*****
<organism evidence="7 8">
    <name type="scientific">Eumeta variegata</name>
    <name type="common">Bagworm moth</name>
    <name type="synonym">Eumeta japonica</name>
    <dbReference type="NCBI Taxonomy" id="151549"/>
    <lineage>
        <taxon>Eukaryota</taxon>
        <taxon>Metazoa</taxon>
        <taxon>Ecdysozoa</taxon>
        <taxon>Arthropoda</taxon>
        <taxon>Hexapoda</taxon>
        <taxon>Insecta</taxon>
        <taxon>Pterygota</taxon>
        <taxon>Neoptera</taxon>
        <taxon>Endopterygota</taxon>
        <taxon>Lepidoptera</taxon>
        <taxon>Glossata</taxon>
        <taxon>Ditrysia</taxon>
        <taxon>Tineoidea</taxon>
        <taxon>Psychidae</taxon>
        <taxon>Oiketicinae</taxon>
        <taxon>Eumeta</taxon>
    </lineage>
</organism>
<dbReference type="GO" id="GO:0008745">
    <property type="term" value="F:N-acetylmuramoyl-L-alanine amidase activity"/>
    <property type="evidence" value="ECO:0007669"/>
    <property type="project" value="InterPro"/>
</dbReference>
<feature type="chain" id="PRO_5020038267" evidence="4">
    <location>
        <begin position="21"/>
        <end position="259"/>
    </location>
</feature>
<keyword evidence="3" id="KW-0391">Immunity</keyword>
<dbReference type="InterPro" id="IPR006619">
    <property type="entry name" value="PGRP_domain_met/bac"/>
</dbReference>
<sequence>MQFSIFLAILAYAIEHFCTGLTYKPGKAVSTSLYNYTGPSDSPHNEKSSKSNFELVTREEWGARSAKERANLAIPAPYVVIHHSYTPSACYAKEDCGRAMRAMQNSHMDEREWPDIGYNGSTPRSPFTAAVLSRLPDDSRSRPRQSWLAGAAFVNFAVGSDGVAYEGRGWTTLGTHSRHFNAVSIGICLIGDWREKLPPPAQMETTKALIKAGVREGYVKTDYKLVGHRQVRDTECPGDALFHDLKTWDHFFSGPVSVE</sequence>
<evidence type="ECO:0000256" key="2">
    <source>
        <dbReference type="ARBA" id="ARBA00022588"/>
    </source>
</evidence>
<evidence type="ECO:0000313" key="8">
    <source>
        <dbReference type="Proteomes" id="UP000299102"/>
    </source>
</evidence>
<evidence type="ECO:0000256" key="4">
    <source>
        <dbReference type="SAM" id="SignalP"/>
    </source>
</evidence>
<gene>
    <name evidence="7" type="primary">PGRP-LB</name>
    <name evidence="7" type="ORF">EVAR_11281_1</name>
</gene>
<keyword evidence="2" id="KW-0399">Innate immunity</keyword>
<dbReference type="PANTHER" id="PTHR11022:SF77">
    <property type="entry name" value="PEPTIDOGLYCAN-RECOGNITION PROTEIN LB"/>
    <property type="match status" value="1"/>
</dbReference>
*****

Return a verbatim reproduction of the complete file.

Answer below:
<organism evidence="7 8">
    <name type="scientific">Eumeta variegata</name>
    <name type="common">Bagworm moth</name>
    <name type="synonym">Eumeta japonica</name>
    <dbReference type="NCBI Taxonomy" id="151549"/>
    <lineage>
        <taxon>Eukaryota</taxon>
        <taxon>Metazoa</taxon>
        <taxon>Ecdysozoa</taxon>
        <taxon>Arthropoda</taxon>
        <taxon>Hexapoda</taxon>
        <taxon>Insecta</taxon>
        <taxon>Pterygota</taxon>
        <taxon>Neoptera</taxon>
        <taxon>Endopterygota</taxon>
        <taxon>Lepidoptera</taxon>
        <taxon>Glossata</taxon>
        <taxon>Ditrysia</taxon>
        <taxon>Tineoidea</taxon>
        <taxon>Psychidae</taxon>
        <taxon>Oiketicinae</taxon>
        <taxon>Eumeta</taxon>
    </lineage>
</organism>
<dbReference type="GO" id="GO:0008745">
    <property type="term" value="F:N-acetylmuramoyl-L-alanine amidase activity"/>
    <property type="evidence" value="ECO:0007669"/>
    <property type="project" value="InterPro"/>
</dbReference>
<feature type="chain" id="PRO_5020038267" evidence="4">
    <location>
        <begin position="21"/>
        <end position="259"/>
    </location>
</feature>
<keyword evidence="3" id="KW-0391">Immunity</keyword>
<dbReference type="InterPro" id="IPR006619">
    <property type="entry name" value="PGRP_domain_met/bac"/>
</dbReference>
<sequence>MQFSIFLAILAYAIEHFCTGLTYKPGKAVSTSLYNYTGPSDSPHNEKSSKSNFELVTREEWGARSAKERANLAIPAPYVVIHHSYTPSACYAKEDCGRAMRAMQNSHMDEREWPDIGYNGSTPRSPFTAAVLSRLPDDSRSRPRQSWLAGAAFVNFAVGSDGVAYEGRGWTTLGTHSRHFNAVSIGICLIGDWREKLPPPAQMETTKALIKAGVREGYVKTDYKLVGHRQVRDTECPGDALFHDLKTWDHFFSGPVSVE</sequence>
<evidence type="ECO:0000256" key="2">
    <source>
        <dbReference type="ARBA" id="ARBA00022588"/>
    </source>
</evidence>
<evidence type="ECO:0000313" key="8">
    <source>
        <dbReference type="Proteomes" id="UP000299102"/>
    </source>
</evidence>
<evidence type="ECO:0000256" key="4">
    <source>
        <dbReference type="SAM" id="SignalP"/>
    </source>
</evidence>
<gene>
    <name evidence="7" type="primary">PGRP-LB</name>
    <name evidence="7" type="ORF">EVAR_11281_1</name>
</gene>
<keyword evidence="2" id="KW-0399">Innate immunity</keyword>
<dbReference type="PANTHER" id="PTHR11022:SF77">
    <property type="entry name" value="PEPTIDOGLYCAN-RECOGNITION PROTEIN LB"/>
    <property type="match status" value="1"/>
</dbReference>